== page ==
Kim Jong-il risk in a China fund

Posted by Joseph Cotterill on Jun 21 15:12. 5 comments | Share

Can this really be true? From Anthony Bolton’s account of why his China Special Situations fund has tanked recently, contained in its first annual report. Not so much China, or Chinese fraudcaps, as… More…

Can this really be true? From Anthony Bolton’s account of why his China Special Situations fund has tanked recently, contained in its first annual report. Not so much China, or Chinese fraudcaps, as…

KOREA

One other risk in the region that has particularly concerned me is the political situation between North and South Korea. We have seen several hostile acts from the North on the South and my concern is that, if this continues, next time the reaction of the South may be to retaliate. Such an event I believe would, at least in the short term, be very worrying for investors in the region. I think Chinese equities would be affected by this. Because of my concern I have purchased out of the money put options on the Korean index to protect about 25% of the fund’s gross assets. Like any form of insurance it is something that I hope will not be needed. The cost of these options has been the largest negative contributor to the fund’s performance during the period. I have recently renewed these options for a further six month period…

That’s protection on about £190m of assets if we’ve done our sums right.

But the actual China bits are interesting too! Bolton prefaces everything with the ‘compelling’ long-term case for Chinese growth, consumers, and so on. Looks like over 80 per cent of Bolton’s holdings are in consumer stocks or in services stuff, including financials, with very little exposure to commodities (‘This low oil exposure has hurt the fund this period but for the moment I am maintaining the position’).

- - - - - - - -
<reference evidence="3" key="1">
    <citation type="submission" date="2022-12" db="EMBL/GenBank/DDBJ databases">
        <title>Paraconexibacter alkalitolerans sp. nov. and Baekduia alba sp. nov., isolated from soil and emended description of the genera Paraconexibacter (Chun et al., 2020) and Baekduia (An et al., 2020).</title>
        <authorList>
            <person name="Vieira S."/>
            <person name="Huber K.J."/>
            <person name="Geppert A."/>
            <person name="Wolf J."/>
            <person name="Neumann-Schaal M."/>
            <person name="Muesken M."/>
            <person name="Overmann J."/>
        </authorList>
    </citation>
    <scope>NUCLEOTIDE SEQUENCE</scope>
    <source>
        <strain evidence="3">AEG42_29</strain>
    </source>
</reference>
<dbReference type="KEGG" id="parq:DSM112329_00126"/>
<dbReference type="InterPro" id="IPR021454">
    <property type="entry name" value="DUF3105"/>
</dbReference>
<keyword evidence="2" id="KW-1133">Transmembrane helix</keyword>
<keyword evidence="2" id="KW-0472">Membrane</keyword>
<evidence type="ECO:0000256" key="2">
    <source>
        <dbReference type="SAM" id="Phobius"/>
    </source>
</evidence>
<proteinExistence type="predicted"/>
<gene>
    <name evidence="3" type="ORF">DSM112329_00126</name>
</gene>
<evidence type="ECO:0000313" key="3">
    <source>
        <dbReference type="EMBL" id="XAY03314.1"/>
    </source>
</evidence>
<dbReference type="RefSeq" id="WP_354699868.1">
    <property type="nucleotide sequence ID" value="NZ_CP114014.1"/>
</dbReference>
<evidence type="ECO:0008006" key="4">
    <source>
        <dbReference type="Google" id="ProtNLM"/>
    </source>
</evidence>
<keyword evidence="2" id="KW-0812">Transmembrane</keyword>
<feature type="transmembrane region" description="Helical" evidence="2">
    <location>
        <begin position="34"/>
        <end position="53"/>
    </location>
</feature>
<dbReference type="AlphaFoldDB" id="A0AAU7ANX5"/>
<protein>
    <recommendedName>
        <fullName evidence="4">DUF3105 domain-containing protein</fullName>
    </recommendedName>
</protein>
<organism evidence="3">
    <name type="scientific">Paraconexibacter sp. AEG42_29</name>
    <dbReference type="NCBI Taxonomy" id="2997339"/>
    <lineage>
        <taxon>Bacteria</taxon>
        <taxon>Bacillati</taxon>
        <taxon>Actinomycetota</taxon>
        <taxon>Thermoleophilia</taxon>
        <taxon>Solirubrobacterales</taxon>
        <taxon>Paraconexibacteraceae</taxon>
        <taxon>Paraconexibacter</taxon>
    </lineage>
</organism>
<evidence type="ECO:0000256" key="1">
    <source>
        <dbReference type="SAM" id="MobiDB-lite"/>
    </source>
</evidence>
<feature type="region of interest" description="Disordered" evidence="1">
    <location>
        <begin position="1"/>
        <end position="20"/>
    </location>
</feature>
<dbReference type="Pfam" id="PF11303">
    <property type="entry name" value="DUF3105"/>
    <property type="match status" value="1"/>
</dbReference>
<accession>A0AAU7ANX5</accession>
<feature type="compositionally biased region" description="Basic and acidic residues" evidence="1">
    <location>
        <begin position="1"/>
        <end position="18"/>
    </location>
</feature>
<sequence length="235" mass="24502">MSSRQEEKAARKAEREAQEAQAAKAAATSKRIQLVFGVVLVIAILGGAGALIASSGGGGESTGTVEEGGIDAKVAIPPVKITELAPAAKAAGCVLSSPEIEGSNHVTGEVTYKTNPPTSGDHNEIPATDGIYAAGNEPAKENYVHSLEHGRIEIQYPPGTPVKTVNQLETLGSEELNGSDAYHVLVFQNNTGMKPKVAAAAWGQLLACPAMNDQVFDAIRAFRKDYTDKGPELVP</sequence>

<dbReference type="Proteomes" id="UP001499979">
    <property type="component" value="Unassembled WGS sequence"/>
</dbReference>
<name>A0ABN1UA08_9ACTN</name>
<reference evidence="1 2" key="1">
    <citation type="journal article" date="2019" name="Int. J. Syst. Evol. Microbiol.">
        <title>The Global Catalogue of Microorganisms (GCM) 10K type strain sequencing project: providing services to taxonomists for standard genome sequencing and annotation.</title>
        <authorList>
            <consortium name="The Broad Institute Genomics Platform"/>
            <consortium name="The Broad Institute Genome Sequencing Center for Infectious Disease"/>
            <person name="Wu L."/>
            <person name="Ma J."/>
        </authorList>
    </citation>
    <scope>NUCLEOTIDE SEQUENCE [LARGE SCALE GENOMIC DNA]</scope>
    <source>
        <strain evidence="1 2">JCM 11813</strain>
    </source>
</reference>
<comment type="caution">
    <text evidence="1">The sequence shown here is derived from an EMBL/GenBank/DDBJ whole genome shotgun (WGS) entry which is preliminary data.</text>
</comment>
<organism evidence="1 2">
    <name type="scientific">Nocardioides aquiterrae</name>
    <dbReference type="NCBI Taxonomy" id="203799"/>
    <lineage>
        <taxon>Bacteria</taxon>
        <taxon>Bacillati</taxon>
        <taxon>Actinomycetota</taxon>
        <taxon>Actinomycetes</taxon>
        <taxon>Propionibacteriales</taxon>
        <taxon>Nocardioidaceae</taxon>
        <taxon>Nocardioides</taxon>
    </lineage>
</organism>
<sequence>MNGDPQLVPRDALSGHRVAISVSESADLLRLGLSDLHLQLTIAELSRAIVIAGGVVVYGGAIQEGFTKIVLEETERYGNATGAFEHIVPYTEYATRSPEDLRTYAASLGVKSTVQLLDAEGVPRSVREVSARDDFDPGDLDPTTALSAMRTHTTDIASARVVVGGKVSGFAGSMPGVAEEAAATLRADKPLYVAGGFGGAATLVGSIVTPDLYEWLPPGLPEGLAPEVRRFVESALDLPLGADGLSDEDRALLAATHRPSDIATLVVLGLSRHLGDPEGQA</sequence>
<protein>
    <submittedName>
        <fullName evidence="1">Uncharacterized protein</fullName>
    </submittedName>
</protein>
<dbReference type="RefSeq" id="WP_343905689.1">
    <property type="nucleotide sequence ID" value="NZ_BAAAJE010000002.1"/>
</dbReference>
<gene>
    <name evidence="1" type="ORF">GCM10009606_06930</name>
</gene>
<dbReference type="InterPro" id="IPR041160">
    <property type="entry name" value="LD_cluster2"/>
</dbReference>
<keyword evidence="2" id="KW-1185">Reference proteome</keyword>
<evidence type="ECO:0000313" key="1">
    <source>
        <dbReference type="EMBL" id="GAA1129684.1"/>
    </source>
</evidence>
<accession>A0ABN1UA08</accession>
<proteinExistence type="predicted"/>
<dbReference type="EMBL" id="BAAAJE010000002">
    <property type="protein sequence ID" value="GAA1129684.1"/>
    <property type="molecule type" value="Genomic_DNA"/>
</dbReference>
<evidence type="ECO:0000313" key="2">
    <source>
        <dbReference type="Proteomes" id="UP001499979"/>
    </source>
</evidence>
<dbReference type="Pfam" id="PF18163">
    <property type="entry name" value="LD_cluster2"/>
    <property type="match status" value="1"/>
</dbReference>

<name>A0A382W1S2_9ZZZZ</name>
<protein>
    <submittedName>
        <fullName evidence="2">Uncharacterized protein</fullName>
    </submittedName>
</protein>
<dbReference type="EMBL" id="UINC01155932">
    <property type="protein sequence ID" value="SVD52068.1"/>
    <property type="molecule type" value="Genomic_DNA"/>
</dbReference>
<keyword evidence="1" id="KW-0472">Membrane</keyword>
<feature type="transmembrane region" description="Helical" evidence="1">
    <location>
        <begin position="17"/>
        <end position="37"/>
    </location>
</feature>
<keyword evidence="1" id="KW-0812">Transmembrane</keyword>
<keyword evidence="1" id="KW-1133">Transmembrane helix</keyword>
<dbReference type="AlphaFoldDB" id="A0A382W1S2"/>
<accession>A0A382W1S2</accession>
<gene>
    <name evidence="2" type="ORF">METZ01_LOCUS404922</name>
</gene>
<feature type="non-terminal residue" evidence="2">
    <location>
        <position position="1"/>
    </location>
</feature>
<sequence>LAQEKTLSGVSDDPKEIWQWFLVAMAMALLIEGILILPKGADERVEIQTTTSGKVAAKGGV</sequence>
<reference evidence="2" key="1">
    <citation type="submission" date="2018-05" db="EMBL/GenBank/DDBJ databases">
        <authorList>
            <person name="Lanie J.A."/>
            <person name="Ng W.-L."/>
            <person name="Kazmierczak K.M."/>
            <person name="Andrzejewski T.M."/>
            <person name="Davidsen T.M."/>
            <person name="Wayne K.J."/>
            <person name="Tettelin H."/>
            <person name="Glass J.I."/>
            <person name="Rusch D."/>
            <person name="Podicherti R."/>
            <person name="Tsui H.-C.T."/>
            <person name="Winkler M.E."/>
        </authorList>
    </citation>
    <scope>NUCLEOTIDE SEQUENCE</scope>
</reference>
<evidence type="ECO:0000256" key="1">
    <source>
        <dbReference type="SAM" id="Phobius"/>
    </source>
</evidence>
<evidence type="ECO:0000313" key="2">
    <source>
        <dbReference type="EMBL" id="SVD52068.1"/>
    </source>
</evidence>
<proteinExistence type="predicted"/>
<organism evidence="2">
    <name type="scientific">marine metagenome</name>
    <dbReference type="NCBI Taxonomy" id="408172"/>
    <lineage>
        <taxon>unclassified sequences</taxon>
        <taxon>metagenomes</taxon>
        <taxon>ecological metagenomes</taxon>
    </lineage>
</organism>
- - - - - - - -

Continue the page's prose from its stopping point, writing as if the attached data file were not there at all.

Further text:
Although within that consumer/services portfolio, we find this intriguing:

Within financials, the main exposure is to Hong Kong-based banks (about 12% of the gross assets) and property companies (about 5%) rather than mainland banks and property companies. The fund’s only exposure to the mainland residential property market is through two estate agent companies (about 1% of the fund). Because of the Government’s tightening measures and the uncertainties about the banks’ bad loans and the poor short term outlook for the property market on the mainland, I have preferred the Hong Kong companies. Hong Kong banks are benefiting from good loan growth, the prospect of higher margins and the effects of the internationalisation of the RMB. This should be a new source of revenue as the Hong Kong-based banks are in pole position to benefit from this trend.

The majority of the fund is invested in private companies rather than state owned enterprises. Private companies are generally more dynamic although they can also be more risky. Also, 44% of the fund is in small companies with a market capitalisation below £1 billion, 28% in medium-sized companies (£1-5 billion) and another 28% in large companies over £5 billion. I continue to feel the medium-sized and smaller companies offer some of the best potential and they are also the least well researched…

Spoken to John Paulson recently, Anthony?

Related link:
Sino-Forest coverage – FT Alphaville

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